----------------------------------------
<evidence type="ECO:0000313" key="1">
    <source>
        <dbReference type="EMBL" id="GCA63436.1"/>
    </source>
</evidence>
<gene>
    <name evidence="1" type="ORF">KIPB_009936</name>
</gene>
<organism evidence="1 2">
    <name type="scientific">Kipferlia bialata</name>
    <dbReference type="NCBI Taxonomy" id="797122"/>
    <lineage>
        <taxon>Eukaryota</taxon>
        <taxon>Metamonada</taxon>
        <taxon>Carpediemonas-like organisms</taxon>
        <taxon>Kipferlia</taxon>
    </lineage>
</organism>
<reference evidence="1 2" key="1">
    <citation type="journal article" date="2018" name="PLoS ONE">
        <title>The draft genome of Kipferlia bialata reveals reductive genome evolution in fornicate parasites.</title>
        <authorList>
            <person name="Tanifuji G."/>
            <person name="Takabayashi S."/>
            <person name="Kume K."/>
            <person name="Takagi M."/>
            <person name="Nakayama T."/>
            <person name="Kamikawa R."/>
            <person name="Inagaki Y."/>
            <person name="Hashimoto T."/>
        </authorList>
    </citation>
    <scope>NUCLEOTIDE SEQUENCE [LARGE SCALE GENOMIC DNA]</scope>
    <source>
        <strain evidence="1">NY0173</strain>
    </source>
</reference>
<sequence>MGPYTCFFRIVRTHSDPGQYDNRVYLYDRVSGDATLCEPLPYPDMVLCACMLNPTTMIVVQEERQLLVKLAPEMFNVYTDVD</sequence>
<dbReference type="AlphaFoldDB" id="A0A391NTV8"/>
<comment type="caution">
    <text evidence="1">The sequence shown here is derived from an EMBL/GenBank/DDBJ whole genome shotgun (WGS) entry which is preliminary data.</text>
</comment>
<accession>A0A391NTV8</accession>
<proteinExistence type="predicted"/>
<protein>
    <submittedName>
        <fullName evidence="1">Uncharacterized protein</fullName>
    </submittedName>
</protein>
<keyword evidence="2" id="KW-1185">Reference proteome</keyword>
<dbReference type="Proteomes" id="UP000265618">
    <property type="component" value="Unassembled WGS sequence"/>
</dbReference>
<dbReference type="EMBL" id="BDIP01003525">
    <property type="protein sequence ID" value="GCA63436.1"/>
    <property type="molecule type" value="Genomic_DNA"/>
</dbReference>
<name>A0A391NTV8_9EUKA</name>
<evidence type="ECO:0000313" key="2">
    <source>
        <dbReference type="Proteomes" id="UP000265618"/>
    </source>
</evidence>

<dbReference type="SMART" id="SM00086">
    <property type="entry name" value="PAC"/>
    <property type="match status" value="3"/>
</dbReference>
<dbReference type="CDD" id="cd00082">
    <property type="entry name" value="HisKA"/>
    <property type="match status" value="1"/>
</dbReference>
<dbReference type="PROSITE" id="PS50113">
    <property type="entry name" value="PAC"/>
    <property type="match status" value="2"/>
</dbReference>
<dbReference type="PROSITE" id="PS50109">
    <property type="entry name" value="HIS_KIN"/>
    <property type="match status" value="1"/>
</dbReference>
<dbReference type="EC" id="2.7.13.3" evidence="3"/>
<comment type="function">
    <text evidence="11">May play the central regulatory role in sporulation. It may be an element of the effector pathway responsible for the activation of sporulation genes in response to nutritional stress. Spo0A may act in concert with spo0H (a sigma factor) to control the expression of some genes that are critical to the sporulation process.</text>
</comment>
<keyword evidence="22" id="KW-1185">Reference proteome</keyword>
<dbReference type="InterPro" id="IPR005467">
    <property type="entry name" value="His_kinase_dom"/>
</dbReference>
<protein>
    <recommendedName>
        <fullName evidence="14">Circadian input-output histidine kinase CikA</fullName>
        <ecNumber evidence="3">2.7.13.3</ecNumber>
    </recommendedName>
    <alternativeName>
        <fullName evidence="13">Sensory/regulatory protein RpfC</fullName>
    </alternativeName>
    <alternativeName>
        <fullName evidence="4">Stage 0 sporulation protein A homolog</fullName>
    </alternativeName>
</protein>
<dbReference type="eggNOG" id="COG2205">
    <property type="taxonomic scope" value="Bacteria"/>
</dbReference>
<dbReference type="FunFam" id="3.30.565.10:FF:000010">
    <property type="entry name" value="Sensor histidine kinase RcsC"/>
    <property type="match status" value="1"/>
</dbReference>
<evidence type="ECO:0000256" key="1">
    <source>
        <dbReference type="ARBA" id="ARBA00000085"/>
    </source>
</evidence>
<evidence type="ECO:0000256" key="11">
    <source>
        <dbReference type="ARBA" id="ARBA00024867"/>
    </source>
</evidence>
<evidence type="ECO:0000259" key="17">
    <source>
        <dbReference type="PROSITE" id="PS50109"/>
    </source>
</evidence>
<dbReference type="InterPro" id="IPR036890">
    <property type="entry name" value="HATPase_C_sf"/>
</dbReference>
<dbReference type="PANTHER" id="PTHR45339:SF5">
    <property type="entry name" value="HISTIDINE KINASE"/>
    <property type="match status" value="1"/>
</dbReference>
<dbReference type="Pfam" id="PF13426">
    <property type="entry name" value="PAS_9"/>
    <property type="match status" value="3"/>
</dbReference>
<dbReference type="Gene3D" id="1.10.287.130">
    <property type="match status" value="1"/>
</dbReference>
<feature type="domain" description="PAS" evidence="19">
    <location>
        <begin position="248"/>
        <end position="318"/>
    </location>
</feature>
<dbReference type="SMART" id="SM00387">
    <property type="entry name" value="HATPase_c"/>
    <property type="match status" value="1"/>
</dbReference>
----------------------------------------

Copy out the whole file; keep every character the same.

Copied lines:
<evidence type="ECO:0000313" key="1">
    <source>
        <dbReference type="EMBL" id="GCA63436.1"/>
    </source>
</evidence>
<gene>
    <name evidence="1" type="ORF">KIPB_009936</name>
</gene>
<organism evidence="1 2">
    <name type="scientific">Kipferlia bialata</name>
    <dbReference type="NCBI Taxonomy" id="797122"/>
    <lineage>
        <taxon>Eukaryota</taxon>
        <taxon>Metamonada</taxon>
        <taxon>Carpediemonas-like organisms</taxon>
        <taxon>Kipferlia</taxon>
    </lineage>
</organism>
<reference evidence="1 2" key="1">
    <citation type="journal article" date="2018" name="PLoS ONE">
        <title>The draft genome of Kipferlia bialata reveals reductive genome evolution in fornicate parasites.</title>
        <authorList>
            <person name="Tanifuji G."/>
            <person name="Takabayashi S."/>
            <person name="Kume K."/>
            <person name="Takagi M."/>
            <person name="Nakayama T."/>
            <person name="Kamikawa R."/>
            <person name="Inagaki Y."/>
            <person name="Hashimoto T."/>
        </authorList>
    </citation>
    <scope>NUCLEOTIDE SEQUENCE [LARGE SCALE GENOMIC DNA]</scope>
    <source>
        <strain evidence="1">NY0173</strain>
    </source>
</reference>
<sequence>MGPYTCFFRIVRTHSDPGQYDNRVYLYDRVSGDATLCEPLPYPDMVLCACMLNPTTMIVVQEERQLLVKLAPEMFNVYTDVD</sequence>
<dbReference type="AlphaFoldDB" id="A0A391NTV8"/>
<comment type="caution">
    <text evidence="1">The sequence shown here is derived from an EMBL/GenBank/DDBJ whole genome shotgun (WGS) entry which is preliminary data.</text>
</comment>
<accession>A0A391NTV8</accession>
<proteinExistence type="predicted"/>
<protein>
    <submittedName>
        <fullName evidence="1">Uncharacterized protein</fullName>
    </submittedName>
</protein>
<keyword evidence="2" id="KW-1185">Reference proteome</keyword>
<dbReference type="Proteomes" id="UP000265618">
    <property type="component" value="Unassembled WGS sequence"/>
</dbReference>
<dbReference type="EMBL" id="BDIP01003525">
    <property type="protein sequence ID" value="GCA63436.1"/>
    <property type="molecule type" value="Genomic_DNA"/>
</dbReference>
<name>A0A391NTV8_9EUKA</name>
<evidence type="ECO:0000313" key="2">
    <source>
        <dbReference type="Proteomes" id="UP000265618"/>
    </source>
</evidence>

<dbReference type="SMART" id="SM00086">
    <property type="entry name" value="PAC"/>
    <property type="match status" value="3"/>
</dbReference>
<dbReference type="CDD" id="cd00082">
    <property type="entry name" value="HisKA"/>
    <property type="match status" value="1"/>
</dbReference>
<dbReference type="PROSITE" id="PS50113">
    <property type="entry name" value="PAC"/>
    <property type="match status" value="2"/>
</dbReference>
<dbReference type="PROSITE" id="PS50109">
    <property type="entry name" value="HIS_KIN"/>
    <property type="match status" value="1"/>
</dbReference>
<dbReference type="EC" id="2.7.13.3" evidence="3"/>
<comment type="function">
    <text evidence="11">May play the central regulatory role in sporulation. It may be an element of the effector pathway responsible for the activation of sporulation genes in response to nutritional stress. Spo0A may act in concert with spo0H (a sigma factor) to control the expression of some genes that are critical to the sporulation process.</text>
</comment>
<keyword evidence="22" id="KW-1185">Reference proteome</keyword>
<dbReference type="InterPro" id="IPR005467">
    <property type="entry name" value="His_kinase_dom"/>
</dbReference>
<protein>
    <recommendedName>
        <fullName evidence="14">Circadian input-output histidine kinase CikA</fullName>
        <ecNumber evidence="3">2.7.13.3</ecNumber>
    </recommendedName>
    <alternativeName>
        <fullName evidence="13">Sensory/regulatory protein RpfC</fullName>
    </alternativeName>
    <alternativeName>
        <fullName evidence="4">Stage 0 sporulation protein A homolog</fullName>
    </alternativeName>
</protein>
<dbReference type="eggNOG" id="COG2205">
    <property type="taxonomic scope" value="Bacteria"/>
</dbReference>
<dbReference type="FunFam" id="3.30.565.10:FF:000010">
    <property type="entry name" value="Sensor histidine kinase RcsC"/>
    <property type="match status" value="1"/>
</dbReference>
<evidence type="ECO:0000256" key="1">
    <source>
        <dbReference type="ARBA" id="ARBA00000085"/>
    </source>
</evidence>
<evidence type="ECO:0000256" key="11">
    <source>
        <dbReference type="ARBA" id="ARBA00024867"/>
    </source>
</evidence>
<evidence type="ECO:0000259" key="17">
    <source>
        <dbReference type="PROSITE" id="PS50109"/>
    </source>
</evidence>
<dbReference type="InterPro" id="IPR036890">
    <property type="entry name" value="HATPase_C_sf"/>
</dbReference>
<dbReference type="PANTHER" id="PTHR45339:SF5">
    <property type="entry name" value="HISTIDINE KINASE"/>
    <property type="match status" value="1"/>
</dbReference>
<dbReference type="Pfam" id="PF13426">
    <property type="entry name" value="PAS_9"/>
    <property type="match status" value="3"/>
</dbReference>
<dbReference type="Gene3D" id="1.10.287.130">
    <property type="match status" value="1"/>
</dbReference>
<feature type="domain" description="PAS" evidence="19">
    <location>
        <begin position="248"/>
        <end position="318"/>
    </location>
</feature>
<dbReference type="SMART" id="SM00387">
    <property type="entry name" value="HATPase_c"/>
    <property type="match status" value="1"/>
</dbReference>